Visually Impaired Runner
Listening to all of the chatter on the bus as we shuttled to the start line of the Top of Utah Marathon, my excitement and nerves began to really grow. As the ride took us further into the canyon, I thought about having to cover the distance by foot to get to the finish.
When the race started, Brenda, Suzette and I focused on navigating around people. Having my vest that indicates I’m a blind runner and a tether strap were key to preparing for a safe race.
We ran through the canyon and into the area where I grew up. My friends told me about the scenery on the course, and I recalled memories I’d made in the familiar territory.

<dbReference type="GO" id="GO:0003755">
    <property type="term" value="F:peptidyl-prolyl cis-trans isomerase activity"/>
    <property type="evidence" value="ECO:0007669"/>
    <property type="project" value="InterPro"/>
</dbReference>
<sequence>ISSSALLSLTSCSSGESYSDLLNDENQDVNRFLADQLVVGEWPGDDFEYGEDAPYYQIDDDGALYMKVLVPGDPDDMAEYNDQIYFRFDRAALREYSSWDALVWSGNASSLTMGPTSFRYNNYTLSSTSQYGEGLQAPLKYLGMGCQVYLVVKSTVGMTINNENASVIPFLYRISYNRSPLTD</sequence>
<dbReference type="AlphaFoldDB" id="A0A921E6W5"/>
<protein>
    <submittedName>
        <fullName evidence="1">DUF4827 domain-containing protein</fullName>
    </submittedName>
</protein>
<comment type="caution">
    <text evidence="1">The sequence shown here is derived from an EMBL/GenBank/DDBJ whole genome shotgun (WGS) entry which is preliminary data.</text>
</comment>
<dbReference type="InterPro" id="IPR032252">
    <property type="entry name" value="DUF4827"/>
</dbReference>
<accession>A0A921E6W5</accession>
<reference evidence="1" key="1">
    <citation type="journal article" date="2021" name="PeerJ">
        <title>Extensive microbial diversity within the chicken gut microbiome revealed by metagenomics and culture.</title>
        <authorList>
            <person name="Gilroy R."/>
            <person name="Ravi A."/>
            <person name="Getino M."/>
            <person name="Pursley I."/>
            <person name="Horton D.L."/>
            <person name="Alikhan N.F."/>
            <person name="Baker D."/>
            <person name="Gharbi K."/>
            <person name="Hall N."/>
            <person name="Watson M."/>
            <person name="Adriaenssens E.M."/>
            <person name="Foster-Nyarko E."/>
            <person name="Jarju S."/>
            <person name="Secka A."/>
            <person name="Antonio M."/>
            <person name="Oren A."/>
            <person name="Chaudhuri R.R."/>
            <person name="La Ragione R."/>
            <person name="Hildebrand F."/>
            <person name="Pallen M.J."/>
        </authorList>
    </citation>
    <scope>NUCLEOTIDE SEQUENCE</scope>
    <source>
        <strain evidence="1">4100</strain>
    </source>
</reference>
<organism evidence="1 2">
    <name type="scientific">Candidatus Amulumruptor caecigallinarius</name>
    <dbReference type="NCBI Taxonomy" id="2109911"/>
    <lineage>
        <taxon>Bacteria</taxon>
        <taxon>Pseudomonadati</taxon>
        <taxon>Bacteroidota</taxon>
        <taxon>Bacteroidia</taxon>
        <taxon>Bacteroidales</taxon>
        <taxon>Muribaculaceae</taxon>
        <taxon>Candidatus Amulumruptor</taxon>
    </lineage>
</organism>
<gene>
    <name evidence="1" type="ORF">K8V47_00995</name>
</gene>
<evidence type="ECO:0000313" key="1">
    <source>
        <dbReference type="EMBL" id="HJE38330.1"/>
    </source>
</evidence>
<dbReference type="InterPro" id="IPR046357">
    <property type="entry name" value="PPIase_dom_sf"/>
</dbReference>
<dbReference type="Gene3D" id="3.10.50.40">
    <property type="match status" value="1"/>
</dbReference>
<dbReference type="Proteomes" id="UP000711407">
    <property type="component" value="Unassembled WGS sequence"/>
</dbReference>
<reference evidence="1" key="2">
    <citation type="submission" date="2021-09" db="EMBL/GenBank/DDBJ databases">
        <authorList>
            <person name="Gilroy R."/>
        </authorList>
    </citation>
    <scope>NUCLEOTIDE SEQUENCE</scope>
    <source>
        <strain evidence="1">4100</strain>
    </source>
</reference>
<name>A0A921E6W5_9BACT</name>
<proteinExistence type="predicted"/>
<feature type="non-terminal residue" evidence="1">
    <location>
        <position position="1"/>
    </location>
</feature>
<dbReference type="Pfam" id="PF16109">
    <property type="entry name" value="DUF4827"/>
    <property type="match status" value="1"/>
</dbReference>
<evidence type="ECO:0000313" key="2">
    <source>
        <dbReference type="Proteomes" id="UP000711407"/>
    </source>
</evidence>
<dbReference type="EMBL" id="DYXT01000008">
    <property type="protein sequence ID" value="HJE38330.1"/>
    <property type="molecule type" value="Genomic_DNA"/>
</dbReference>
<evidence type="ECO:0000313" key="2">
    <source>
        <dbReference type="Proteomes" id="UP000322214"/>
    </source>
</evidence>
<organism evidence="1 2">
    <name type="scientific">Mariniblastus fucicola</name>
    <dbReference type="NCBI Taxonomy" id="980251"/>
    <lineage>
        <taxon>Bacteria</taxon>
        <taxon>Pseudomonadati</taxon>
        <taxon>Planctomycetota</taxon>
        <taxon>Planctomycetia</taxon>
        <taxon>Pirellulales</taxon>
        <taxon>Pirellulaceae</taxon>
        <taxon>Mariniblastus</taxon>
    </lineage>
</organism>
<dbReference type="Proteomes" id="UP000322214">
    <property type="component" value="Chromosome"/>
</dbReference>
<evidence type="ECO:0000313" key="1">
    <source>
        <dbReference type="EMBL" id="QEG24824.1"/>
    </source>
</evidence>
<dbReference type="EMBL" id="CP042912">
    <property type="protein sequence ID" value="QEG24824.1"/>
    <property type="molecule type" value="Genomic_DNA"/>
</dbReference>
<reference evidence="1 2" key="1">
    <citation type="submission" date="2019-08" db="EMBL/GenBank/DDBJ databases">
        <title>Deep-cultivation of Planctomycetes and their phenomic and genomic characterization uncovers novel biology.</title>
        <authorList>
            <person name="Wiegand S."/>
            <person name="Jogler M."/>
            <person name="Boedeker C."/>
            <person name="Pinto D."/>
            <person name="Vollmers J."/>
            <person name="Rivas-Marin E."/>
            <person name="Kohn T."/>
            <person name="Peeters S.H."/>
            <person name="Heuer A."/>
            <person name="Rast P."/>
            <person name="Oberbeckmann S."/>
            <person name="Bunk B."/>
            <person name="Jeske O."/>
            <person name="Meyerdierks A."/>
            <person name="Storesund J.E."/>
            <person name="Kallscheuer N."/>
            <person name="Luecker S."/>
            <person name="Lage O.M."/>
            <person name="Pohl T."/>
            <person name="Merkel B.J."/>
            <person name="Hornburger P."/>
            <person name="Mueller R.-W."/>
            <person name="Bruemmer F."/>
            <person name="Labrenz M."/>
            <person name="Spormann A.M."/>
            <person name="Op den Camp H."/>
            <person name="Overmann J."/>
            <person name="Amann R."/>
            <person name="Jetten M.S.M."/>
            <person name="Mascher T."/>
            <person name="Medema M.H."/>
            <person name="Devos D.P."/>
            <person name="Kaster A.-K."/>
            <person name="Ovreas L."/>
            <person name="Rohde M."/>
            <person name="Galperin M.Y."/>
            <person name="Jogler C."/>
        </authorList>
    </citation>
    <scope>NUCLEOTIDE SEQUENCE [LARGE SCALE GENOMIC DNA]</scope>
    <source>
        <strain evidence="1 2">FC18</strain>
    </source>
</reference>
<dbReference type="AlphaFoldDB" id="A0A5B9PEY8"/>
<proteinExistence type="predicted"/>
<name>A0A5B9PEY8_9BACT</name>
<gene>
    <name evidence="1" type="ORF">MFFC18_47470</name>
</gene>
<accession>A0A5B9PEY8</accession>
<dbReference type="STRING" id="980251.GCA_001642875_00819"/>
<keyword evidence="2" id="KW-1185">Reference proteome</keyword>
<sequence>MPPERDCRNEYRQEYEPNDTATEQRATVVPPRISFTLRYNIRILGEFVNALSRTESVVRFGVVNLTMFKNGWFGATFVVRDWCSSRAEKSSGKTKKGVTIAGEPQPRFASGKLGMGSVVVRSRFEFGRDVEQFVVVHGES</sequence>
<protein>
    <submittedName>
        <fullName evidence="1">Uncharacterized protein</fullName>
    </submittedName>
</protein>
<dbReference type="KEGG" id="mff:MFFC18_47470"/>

The first 20 miles went by without a hitch and I felt so strong, until we hit the dreaded “wall.” We finished the race and though exhausted, I knew immediately I wanted to run a marathon again.
Sharing the experience with my friends made the accomplishment so sweet. As a blind runner who wouldn’t be able to run without a guide, they gave me one of my most cherished gifts—the ability to run. And that is truly amazing.
Breaking down a goal into small segments makes it more manageable. There are no guarantees on race day, but you can choose how you respond by focus-ing on the end goal and savoring moments along the way.